Curate By

  • Theme
  • Sector
  • Channel
  • Show All
X

Connect to

X

Long Live Direct Mail

5491a51db81ff-mll1_5491a51db813c.PNG

Recent reports that Direct Mail (DM) is dead are greatly exaggerated. Facts show that last year in the UK alone, companies spent more than £1.5 billion on paper-based DM. In fact Google, which controls almost 70% of all internet traffic, still send out DM. So why do reports continue to insist that DM is becoming extinct?

Amidst these reports are claims that it’s difficult to prove the ROI of DM, and that it’s impossible to build the kind of customer relationships that are achievable through digital media. But in the emerging era of cross-media communication, this argument no longer holds water.

A business case for DM

It’s time, quite appropriately, to be direct: DM remains one of the most powerful weapons in a marketer’s armoury. The facts speak for themselves: research from Royal Mail shows that 83% of people still believe that DM is easier to consume than email. When coupled with the statistic that 92% of all direct mail is opened and 48% of UK adults take action after receiving it, it’s not surprising that DM is responsible for driving 44% of traffic to brands’ websites. When compared to digital, DM delivers an average £3.22 ROI compared with online’s £3.12 for every £1 (who said it was difficult to prove the ROI of DM?).

If the statistics aren’t enough, when DM is integrated with other channels and used as an engine for multi-touch campaigns, it has the potential to transform customer engagement and build long-term brand loyalty.

A business case for mobile

The trend towards mobile is equally compelling. In the UK, smartphone penetration has increased by 106% since 2001. Globally, more than 1.2 billion people access the web using a mobile device, whilst in the UK, 91% of users access the mobile web every day. 80% of mobile time is spent using Apps, while as Internet shopping continues to grow, adults’ purchases online has increased to 77%. The increasing number of mobile users presents immense opportunities to reach potential customers.

When DM and mobile meet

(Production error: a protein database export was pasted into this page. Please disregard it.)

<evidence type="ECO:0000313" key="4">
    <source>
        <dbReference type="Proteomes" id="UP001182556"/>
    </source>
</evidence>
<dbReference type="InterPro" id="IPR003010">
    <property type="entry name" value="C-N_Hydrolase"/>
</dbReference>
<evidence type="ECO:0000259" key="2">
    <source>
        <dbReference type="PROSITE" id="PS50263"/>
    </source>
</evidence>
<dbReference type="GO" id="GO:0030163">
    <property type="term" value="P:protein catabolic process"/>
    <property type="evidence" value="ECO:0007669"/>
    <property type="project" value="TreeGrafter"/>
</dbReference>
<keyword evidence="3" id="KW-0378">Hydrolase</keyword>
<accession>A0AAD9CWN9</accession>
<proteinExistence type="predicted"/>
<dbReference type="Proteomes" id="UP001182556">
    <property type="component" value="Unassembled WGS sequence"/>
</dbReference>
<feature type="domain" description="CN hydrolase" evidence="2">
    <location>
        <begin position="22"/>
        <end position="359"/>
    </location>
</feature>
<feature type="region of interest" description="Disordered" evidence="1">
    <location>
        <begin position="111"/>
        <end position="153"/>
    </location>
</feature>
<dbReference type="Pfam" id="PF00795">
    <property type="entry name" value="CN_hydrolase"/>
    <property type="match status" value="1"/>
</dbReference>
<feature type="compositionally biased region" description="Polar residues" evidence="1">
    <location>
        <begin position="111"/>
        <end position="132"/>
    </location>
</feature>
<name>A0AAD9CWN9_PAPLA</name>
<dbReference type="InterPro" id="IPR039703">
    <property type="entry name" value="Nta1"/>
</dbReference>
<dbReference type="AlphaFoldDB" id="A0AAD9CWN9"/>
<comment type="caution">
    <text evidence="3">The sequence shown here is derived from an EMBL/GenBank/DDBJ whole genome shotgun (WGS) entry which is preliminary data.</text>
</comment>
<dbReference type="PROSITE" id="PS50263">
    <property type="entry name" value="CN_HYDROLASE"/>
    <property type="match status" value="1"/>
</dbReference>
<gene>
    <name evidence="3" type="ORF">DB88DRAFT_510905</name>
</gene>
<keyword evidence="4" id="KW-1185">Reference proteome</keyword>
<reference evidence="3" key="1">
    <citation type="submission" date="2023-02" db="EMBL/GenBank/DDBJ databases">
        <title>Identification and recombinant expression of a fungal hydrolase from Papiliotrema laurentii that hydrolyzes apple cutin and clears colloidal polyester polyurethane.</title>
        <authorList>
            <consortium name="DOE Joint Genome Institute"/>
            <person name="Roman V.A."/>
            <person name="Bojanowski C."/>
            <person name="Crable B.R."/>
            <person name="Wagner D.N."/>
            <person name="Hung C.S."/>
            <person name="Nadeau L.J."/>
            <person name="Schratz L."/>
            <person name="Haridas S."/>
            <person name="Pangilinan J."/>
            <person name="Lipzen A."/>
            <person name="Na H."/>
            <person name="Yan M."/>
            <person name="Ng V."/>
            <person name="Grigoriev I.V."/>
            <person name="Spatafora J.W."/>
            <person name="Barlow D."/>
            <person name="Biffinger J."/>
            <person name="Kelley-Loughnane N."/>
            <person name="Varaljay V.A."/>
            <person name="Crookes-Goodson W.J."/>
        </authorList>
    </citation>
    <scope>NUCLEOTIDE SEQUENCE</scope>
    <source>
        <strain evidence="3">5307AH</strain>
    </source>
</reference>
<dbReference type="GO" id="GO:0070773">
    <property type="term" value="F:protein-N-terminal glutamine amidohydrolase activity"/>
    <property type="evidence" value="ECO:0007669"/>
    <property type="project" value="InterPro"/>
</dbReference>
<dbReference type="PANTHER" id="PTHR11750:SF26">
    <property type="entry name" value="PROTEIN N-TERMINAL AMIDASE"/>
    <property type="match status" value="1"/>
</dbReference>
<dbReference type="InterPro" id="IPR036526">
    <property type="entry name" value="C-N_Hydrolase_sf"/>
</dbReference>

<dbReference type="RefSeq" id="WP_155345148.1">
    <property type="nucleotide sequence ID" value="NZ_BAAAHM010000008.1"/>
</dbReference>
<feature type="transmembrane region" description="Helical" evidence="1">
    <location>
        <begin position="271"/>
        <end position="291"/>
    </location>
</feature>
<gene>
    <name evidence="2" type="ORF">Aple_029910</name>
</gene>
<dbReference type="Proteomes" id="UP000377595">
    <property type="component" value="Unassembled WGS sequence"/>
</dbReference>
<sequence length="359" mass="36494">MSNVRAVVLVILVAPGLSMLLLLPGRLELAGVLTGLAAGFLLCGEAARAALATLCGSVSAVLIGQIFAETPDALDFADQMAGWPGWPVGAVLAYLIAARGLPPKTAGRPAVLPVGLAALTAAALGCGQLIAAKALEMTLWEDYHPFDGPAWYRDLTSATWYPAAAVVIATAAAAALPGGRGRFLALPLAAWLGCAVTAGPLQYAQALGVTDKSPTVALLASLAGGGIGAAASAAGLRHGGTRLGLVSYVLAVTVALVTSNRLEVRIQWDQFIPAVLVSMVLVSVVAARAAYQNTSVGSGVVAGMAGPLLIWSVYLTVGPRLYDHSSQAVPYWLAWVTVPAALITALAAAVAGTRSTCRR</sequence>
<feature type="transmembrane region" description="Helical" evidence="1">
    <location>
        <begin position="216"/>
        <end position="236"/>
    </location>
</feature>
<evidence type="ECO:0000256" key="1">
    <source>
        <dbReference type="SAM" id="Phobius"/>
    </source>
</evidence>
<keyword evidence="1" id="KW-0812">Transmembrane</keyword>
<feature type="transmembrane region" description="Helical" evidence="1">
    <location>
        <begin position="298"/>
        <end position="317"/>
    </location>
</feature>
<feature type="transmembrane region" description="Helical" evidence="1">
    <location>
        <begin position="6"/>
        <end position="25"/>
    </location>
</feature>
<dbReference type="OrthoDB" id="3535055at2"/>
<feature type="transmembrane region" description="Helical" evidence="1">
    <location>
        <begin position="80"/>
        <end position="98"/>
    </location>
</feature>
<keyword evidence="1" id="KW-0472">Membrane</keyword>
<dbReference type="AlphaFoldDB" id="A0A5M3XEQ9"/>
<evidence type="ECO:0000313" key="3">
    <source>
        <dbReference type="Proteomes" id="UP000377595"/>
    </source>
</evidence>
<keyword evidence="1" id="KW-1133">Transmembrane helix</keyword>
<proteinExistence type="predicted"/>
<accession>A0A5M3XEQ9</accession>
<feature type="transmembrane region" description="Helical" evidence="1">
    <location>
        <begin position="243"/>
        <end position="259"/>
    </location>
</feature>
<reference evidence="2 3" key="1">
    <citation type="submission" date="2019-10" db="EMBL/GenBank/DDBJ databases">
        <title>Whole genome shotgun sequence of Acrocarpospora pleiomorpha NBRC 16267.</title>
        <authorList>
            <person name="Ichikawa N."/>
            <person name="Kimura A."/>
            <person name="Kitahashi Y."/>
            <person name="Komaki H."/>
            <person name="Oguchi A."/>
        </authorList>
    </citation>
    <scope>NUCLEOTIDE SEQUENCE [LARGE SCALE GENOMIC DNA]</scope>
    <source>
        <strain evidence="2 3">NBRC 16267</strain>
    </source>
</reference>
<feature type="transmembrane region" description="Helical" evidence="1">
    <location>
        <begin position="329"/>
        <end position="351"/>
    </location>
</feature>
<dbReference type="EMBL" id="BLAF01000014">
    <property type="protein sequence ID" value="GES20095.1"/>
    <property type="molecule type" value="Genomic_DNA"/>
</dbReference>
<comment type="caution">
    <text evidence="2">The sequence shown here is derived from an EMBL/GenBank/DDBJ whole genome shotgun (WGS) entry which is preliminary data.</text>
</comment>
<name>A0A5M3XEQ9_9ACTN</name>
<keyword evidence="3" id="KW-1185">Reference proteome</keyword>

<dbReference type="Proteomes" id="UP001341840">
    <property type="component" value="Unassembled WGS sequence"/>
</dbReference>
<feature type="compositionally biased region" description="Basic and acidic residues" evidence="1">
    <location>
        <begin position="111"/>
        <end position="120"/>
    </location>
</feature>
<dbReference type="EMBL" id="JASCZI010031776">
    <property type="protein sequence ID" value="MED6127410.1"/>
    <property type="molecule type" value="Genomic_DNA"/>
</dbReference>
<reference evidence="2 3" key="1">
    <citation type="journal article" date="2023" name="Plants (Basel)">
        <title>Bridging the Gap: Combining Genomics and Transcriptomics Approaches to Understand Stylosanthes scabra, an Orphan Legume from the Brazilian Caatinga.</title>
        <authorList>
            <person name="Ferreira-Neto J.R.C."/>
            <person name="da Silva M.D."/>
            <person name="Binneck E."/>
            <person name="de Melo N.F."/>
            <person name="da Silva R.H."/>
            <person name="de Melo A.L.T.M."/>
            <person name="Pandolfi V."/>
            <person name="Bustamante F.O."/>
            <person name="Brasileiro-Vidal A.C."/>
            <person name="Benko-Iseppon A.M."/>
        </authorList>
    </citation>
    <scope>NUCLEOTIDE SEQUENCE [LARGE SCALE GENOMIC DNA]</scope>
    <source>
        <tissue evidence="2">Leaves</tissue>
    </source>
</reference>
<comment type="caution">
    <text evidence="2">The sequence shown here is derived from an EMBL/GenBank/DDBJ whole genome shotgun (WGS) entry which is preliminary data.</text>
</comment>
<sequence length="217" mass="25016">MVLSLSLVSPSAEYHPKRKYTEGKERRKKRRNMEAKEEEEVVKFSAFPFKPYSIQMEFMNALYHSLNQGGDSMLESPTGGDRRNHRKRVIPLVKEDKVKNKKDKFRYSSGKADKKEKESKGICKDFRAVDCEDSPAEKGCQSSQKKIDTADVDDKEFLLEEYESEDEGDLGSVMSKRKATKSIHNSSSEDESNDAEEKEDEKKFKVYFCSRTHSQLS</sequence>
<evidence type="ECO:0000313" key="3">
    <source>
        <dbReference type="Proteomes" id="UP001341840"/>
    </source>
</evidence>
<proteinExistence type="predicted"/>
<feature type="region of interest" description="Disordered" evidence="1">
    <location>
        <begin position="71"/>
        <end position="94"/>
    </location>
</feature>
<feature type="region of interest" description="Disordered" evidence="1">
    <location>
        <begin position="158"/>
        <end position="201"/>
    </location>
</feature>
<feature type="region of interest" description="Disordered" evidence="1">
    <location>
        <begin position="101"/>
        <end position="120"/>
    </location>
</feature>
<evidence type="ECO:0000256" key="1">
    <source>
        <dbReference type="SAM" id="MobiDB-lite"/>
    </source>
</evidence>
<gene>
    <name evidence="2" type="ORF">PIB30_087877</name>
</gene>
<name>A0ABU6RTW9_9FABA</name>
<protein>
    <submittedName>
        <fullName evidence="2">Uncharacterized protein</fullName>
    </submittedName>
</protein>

One of the main drivers contributing to the resurgence of DM is the ever-increasing penetration of smartphones and tablet devices. Combined, print and mobile can drive high-value communications that make the marketing budget work harder and the customer relationship last longer. With 90% of people claiming they couldn’t live without their letterbox and 86% saying they couldn’t cope without their mobile it’s clear that both channels offer brands a powerful reach into consumers’ lives.

The emergence of innovative image recognition technologies is facilitating a powerful convergence of DM and mobile, and giving marketers the opportunity to create brand communications that combine the familiarity of print with the measurability, interactivity and agility of digital media.

Scanning technology, powered by mobile engagement, is enabling consumers to marry their mail with their mobile to create a rich and rewarding multichannel experience that not only helps them connect with brands, it incentivises them to buy from them. This, alone, demonstrates how direct mail is certainly not dead, but with the fitting help of image recognition technology, the medium could finally get the image and the recognition that consumers think it richly deserves.

Do you have a question about DM? Tweet us @AntonGroupPlus

Hear more from the DMA

Please login to comment.

Comments

Related Articles

Lead nurturing focuses marketing and communication efforts on listening to the needs of prospects and providing the information and answers they need.

lead nurtuing twitter.png

The 'brutal' design of an asymmetrical bottle, the secret to Dollar Shave's success, the world of competitive punning, the 'dark kitchens' that might be making your food, and the real genesis of the iPhone - to annoy the husband of one of Steve Jobs's wife's friends

Moby.jpg

An examination of the slogans used by the main political parties that defined their election campaigns to June 2017

strong and stable.jpg

OK, so there are no screeching sirens or flashing lights and you won’t need a hazmat suit (unless your boss reacts violently to badly branded email) but there are tell-tale warning signs of bad email branding...

warning signs DMA.jpg